Colloidal Sulfur



Colloidal Sulfur at a glance

  • Smaller particles than sulfur, making it more potent
  • Anti-acne properties help tackle breakouts
  • Can cause skin irritation and sensitization
  • Most effective in skin care preparations between 3% and 10%

Colloidal Sulfur description

Colloidal sulfur is a skin care ingredient that’s often used in products for its anti-acne properties. It differs from traditional sulfur in that it’s engineered to have much smaller particles, boosting the potency of this over-the-counter active. How colloidal sulfur works for acne is more theory than fact. According to one overview, its keratolytic (exfoliating) action “ thought that sulphur interacts with cysteine in keratinocytes resulting in the production of hydrogen sulphide, which has a keratolytic effect by rupturing the disulphide bonds of cysteine molecules in keratin.” Sulfur’s antibacterial properties help inhibit the overproliferation of acne-causing bacteria. Topical application of sulfur and colloidal sulfur can irritate skin, causing mild sensitization (extreme adverse events are considered rare). Seeking out less-irritating, research-backed, anti-acne ingredients like benzoyl peroxide should be your first course of action before implementing colloidal sulfur or sulfur into your skin care routine. According to suppliers, colloidal sulfur is effective for anti-acne purposes at 3-10%. Outside of skin care, sulfur and colloidal sulfur are commonly used in hair care products to combat dandruff. For these purposes, colloidal sulfur is most effective in amounts between 2% and 5%. Compared to traditional preparations of sulfur, the colloidal form dissolves much more readily in water and is a finely milled pale, yellow powder in its raw material state. It maintains the unpleasant odor sulfur has, one more reason it’s less appealing than other anti-acne actives.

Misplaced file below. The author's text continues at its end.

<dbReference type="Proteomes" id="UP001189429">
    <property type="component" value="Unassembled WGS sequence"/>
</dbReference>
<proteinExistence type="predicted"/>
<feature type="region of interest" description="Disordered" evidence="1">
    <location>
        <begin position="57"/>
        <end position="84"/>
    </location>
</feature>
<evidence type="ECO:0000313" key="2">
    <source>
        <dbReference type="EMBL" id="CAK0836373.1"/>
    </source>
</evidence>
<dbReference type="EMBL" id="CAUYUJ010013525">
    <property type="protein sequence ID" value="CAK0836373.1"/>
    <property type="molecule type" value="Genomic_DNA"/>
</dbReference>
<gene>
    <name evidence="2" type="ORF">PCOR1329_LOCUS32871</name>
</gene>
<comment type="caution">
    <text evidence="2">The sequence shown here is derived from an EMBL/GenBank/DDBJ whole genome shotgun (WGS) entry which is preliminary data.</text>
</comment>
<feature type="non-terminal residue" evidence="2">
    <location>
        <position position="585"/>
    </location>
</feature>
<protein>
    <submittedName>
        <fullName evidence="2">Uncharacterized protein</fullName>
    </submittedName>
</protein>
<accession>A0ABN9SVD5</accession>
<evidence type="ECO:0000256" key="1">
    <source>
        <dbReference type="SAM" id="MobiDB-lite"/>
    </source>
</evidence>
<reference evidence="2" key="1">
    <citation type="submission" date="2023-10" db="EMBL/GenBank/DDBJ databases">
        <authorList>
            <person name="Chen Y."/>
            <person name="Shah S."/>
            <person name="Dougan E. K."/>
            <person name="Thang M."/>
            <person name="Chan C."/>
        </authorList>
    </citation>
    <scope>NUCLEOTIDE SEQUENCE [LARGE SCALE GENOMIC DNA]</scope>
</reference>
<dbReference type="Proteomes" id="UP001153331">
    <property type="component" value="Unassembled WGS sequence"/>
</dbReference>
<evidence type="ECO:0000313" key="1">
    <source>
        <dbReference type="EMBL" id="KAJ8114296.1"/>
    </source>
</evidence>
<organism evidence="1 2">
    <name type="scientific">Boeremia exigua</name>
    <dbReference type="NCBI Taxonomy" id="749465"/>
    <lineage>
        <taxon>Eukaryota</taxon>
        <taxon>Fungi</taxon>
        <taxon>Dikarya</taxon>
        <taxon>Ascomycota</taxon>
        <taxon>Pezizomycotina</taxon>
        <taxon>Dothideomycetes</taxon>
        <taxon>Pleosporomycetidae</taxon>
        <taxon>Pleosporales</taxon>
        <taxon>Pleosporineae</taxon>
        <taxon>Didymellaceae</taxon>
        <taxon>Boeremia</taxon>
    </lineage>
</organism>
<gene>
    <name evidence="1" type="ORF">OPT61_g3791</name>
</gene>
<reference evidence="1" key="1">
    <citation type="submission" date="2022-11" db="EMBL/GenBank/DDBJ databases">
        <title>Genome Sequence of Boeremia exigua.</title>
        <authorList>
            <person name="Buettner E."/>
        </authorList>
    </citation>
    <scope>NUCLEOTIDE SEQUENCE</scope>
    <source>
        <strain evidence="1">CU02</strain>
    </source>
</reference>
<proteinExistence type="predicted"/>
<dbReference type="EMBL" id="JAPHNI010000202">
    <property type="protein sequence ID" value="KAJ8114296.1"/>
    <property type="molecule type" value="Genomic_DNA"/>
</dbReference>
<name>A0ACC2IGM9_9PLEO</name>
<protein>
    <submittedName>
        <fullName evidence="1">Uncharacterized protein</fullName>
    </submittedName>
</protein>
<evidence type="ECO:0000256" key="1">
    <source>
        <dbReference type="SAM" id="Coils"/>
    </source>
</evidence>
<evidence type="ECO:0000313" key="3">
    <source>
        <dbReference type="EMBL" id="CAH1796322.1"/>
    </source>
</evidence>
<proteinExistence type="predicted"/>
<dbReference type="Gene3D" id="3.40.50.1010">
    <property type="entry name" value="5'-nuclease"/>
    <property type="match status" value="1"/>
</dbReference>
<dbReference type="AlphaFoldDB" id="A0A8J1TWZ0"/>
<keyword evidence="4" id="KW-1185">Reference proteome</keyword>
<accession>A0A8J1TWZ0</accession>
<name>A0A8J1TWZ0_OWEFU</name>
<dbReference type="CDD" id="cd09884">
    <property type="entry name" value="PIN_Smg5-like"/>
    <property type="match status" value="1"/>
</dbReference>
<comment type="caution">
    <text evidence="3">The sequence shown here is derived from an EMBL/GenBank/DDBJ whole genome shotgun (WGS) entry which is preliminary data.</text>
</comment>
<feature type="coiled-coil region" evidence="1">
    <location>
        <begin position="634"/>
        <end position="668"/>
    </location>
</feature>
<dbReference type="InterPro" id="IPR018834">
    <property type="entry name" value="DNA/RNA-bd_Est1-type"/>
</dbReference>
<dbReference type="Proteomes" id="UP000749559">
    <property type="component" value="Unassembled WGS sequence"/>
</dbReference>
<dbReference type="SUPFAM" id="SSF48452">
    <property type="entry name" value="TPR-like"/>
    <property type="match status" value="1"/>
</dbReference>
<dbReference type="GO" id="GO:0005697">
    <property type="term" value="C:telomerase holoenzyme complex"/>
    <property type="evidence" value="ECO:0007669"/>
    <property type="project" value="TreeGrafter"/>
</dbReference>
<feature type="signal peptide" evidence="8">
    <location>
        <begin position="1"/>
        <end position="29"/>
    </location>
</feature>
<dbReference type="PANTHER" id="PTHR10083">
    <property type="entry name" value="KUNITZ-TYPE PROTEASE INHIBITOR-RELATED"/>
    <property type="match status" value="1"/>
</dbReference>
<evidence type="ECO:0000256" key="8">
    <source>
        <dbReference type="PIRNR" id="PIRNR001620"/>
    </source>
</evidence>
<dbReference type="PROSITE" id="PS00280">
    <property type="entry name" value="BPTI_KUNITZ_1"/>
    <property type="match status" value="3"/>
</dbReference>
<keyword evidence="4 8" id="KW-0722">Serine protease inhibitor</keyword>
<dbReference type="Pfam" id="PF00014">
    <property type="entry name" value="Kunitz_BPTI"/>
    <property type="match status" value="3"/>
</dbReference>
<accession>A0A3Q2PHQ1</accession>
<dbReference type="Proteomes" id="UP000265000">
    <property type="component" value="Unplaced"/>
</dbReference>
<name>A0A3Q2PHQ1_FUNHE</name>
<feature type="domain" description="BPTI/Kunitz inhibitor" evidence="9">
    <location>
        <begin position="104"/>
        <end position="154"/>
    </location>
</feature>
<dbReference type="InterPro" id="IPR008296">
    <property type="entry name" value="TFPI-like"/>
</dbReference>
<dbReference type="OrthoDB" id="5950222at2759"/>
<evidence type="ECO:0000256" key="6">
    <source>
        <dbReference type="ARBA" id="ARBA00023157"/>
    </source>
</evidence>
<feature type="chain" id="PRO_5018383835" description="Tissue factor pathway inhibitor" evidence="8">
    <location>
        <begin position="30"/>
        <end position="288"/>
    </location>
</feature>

Colloidal Sulfur references

  • ULProspector, Accessed December 2022, Webpage
  • AIMS Microbiology, November 2021, pages 481-498
  • Cochrane Database of Systemic Reviews, May 2020, ePublication
  • Dermatologic Therapy, October 2019, ePublication
  • Journal of Clinical and Aesthetic Dermatology, May 2012, pages 32-40

Peer-reviewed, substantiated scientific research is used to assess ingredients in this dictionary. Regulations regarding constraints, permitted concentration levels and availability vary by country and region.

Ingredient ratings


Proven and supported by independent studies. Outstanding active ingredient for most skin types or concerns.


Necessary to improve a formula's texture, stability, or penetration.


Generally non-irritating but may have aesthetic, stability, or other issues that limit its usefulness.


There is a likelihood of irritation. Risk increases when combined with other problematic ingredients.


May cause irritation, inflammation, dryness, etc. May offer benefit in some capability but overall, proven to do more harm than good.


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Not Rated